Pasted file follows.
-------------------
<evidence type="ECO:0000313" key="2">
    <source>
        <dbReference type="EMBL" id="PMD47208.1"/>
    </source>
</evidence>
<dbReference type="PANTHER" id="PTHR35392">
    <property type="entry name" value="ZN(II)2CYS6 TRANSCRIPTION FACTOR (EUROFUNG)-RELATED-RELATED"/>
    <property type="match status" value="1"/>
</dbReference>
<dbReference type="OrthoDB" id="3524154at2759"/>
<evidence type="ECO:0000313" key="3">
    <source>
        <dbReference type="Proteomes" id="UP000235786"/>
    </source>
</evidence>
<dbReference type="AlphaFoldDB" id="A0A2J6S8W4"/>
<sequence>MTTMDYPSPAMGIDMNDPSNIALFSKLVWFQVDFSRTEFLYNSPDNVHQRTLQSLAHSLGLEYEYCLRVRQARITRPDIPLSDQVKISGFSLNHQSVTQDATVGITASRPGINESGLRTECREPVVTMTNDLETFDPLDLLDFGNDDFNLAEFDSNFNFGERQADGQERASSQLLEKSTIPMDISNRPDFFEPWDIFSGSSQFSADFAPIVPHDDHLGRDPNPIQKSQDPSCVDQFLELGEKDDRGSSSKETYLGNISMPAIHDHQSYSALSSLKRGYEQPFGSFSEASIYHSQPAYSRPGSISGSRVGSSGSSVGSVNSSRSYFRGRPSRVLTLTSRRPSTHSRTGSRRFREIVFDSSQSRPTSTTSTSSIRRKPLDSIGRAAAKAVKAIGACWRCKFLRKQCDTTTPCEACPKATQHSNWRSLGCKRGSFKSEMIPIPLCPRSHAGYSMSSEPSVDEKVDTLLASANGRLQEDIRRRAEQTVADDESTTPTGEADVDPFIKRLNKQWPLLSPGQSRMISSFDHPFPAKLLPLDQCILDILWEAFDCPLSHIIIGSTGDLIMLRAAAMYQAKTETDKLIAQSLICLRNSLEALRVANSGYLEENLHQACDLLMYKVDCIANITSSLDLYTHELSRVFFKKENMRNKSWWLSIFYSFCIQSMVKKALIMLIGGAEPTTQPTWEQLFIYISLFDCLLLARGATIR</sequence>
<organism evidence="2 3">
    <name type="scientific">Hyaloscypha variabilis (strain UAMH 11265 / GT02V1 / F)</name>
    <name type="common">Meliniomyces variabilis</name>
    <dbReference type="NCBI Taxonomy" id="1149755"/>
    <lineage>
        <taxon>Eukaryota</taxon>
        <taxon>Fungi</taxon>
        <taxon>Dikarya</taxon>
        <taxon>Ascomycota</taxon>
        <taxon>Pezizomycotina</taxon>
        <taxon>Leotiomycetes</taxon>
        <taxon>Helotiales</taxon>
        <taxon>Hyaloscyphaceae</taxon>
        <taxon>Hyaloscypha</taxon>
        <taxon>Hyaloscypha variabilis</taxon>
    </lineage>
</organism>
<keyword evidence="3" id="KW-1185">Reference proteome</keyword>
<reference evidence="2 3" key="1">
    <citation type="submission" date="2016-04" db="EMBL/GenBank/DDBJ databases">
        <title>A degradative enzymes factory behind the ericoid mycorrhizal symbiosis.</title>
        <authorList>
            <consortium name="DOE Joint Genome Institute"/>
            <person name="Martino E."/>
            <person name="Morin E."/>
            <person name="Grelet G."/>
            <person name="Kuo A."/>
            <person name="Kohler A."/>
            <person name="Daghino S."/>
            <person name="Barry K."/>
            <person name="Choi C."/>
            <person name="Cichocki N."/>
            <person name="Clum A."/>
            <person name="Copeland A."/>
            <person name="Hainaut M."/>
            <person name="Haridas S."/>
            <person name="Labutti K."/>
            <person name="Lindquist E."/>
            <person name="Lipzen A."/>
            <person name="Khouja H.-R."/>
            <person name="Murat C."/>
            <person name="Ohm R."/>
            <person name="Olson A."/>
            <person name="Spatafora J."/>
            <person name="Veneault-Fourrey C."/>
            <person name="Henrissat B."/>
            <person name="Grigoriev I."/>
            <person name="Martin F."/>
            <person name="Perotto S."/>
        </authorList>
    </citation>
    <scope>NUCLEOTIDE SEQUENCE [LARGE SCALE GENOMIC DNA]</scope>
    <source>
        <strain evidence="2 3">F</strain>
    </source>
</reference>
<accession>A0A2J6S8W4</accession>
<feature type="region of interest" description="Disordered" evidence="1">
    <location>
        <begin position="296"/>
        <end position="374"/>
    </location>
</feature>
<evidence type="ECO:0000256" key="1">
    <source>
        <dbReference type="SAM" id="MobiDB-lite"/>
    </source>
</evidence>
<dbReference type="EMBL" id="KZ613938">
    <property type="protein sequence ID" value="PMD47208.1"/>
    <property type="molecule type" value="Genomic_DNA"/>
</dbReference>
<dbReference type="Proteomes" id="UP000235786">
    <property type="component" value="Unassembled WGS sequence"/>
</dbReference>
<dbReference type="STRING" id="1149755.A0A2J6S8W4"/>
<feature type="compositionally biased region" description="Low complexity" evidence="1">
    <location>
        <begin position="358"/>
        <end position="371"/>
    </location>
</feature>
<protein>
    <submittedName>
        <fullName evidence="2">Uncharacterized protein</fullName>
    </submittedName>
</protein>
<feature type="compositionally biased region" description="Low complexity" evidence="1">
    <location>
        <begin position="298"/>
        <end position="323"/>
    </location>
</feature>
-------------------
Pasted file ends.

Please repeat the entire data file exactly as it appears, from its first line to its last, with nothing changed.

<evidence type="ECO:0000313" key="2">
    <source>
        <dbReference type="EMBL" id="PMD47208.1"/>
    </source>
</evidence>
<dbReference type="PANTHER" id="PTHR35392">
    <property type="entry name" value="ZN(II)2CYS6 TRANSCRIPTION FACTOR (EUROFUNG)-RELATED-RELATED"/>
    <property type="match status" value="1"/>
</dbReference>
<dbReference type="OrthoDB" id="3524154at2759"/>
<evidence type="ECO:0000313" key="3">
    <source>
        <dbReference type="Proteomes" id="UP000235786"/>
    </source>
</evidence>
<dbReference type="AlphaFoldDB" id="A0A2J6S8W4"/>
<sequence>MTTMDYPSPAMGIDMNDPSNIALFSKLVWFQVDFSRTEFLYNSPDNVHQRTLQSLAHSLGLEYEYCLRVRQARITRPDIPLSDQVKISGFSLNHQSVTQDATVGITASRPGINESGLRTECREPVVTMTNDLETFDPLDLLDFGNDDFNLAEFDSNFNFGERQADGQERASSQLLEKSTIPMDISNRPDFFEPWDIFSGSSQFSADFAPIVPHDDHLGRDPNPIQKSQDPSCVDQFLELGEKDDRGSSSKETYLGNISMPAIHDHQSYSALSSLKRGYEQPFGSFSEASIYHSQPAYSRPGSISGSRVGSSGSSVGSVNSSRSYFRGRPSRVLTLTSRRPSTHSRTGSRRFREIVFDSSQSRPTSTTSTSSIRRKPLDSIGRAAAKAVKAIGACWRCKFLRKQCDTTTPCEACPKATQHSNWRSLGCKRGSFKSEMIPIPLCPRSHAGYSMSSEPSVDEKVDTLLASANGRLQEDIRRRAEQTVADDESTTPTGEADVDPFIKRLNKQWPLLSPGQSRMISSFDHPFPAKLLPLDQCILDILWEAFDCPLSHIIIGSTGDLIMLRAAAMYQAKTETDKLIAQSLICLRNSLEALRVANSGYLEENLHQACDLLMYKVDCIANITSSLDLYTHELSRVFFKKENMRNKSWWLSIFYSFCIQSMVKKALIMLIGGAEPTTQPTWEQLFIYISLFDCLLLARGATIR</sequence>
<organism evidence="2 3">
    <name type="scientific">Hyaloscypha variabilis (strain UAMH 11265 / GT02V1 / F)</name>
    <name type="common">Meliniomyces variabilis</name>
    <dbReference type="NCBI Taxonomy" id="1149755"/>
    <lineage>
        <taxon>Eukaryota</taxon>
        <taxon>Fungi</taxon>
        <taxon>Dikarya</taxon>
        <taxon>Ascomycota</taxon>
        <taxon>Pezizomycotina</taxon>
        <taxon>Leotiomycetes</taxon>
        <taxon>Helotiales</taxon>
        <taxon>Hyaloscyphaceae</taxon>
        <taxon>Hyaloscypha</taxon>
        <taxon>Hyaloscypha variabilis</taxon>
    </lineage>
</organism>
<keyword evidence="3" id="KW-1185">Reference proteome</keyword>
<reference evidence="2 3" key="1">
    <citation type="submission" date="2016-04" db="EMBL/GenBank/DDBJ databases">
        <title>A degradative enzymes factory behind the ericoid mycorrhizal symbiosis.</title>
        <authorList>
            <consortium name="DOE Joint Genome Institute"/>
            <person name="Martino E."/>
            <person name="Morin E."/>
            <person name="Grelet G."/>
            <person name="Kuo A."/>
            <person name="Kohler A."/>
            <person name="Daghino S."/>
            <person name="Barry K."/>
            <person name="Choi C."/>
            <person name="Cichocki N."/>
            <person name="Clum A."/>
            <person name="Copeland A."/>
            <person name="Hainaut M."/>
            <person name="Haridas S."/>
            <person name="Labutti K."/>
            <person name="Lindquist E."/>
            <person name="Lipzen A."/>
            <person name="Khouja H.-R."/>
            <person name="Murat C."/>
            <person name="Ohm R."/>
            <person name="Olson A."/>
            <person name="Spatafora J."/>
            <person name="Veneault-Fourrey C."/>
            <person name="Henrissat B."/>
            <person name="Grigoriev I."/>
            <person name="Martin F."/>
            <person name="Perotto S."/>
        </authorList>
    </citation>
    <scope>NUCLEOTIDE SEQUENCE [LARGE SCALE GENOMIC DNA]</scope>
    <source>
        <strain evidence="2 3">F</strain>
    </source>
</reference>
<accession>A0A2J6S8W4</accession>
<feature type="region of interest" description="Disordered" evidence="1">
    <location>
        <begin position="296"/>
        <end position="374"/>
    </location>
</feature>
<evidence type="ECO:0000256" key="1">
    <source>
        <dbReference type="SAM" id="MobiDB-lite"/>
    </source>
</evidence>
<dbReference type="EMBL" id="KZ613938">
    <property type="protein sequence ID" value="PMD47208.1"/>
    <property type="molecule type" value="Genomic_DNA"/>
</dbReference>
<dbReference type="Proteomes" id="UP000235786">
    <property type="component" value="Unassembled WGS sequence"/>
</dbReference>
<dbReference type="STRING" id="1149755.A0A2J6S8W4"/>
<feature type="compositionally biased region" description="Low complexity" evidence="1">
    <location>
        <begin position="358"/>
        <end position="371"/>
    </location>
</feature>
<protein>
    <submittedName>
        <fullName evidence="2">Uncharacterized protein</fullName>
    </submittedName>
</protein>
<feature type="compositionally biased region" description="Low complexity" evidence="1">
    <location>
        <begin position="298"/>
        <end position="323"/>
    </location>
</feature>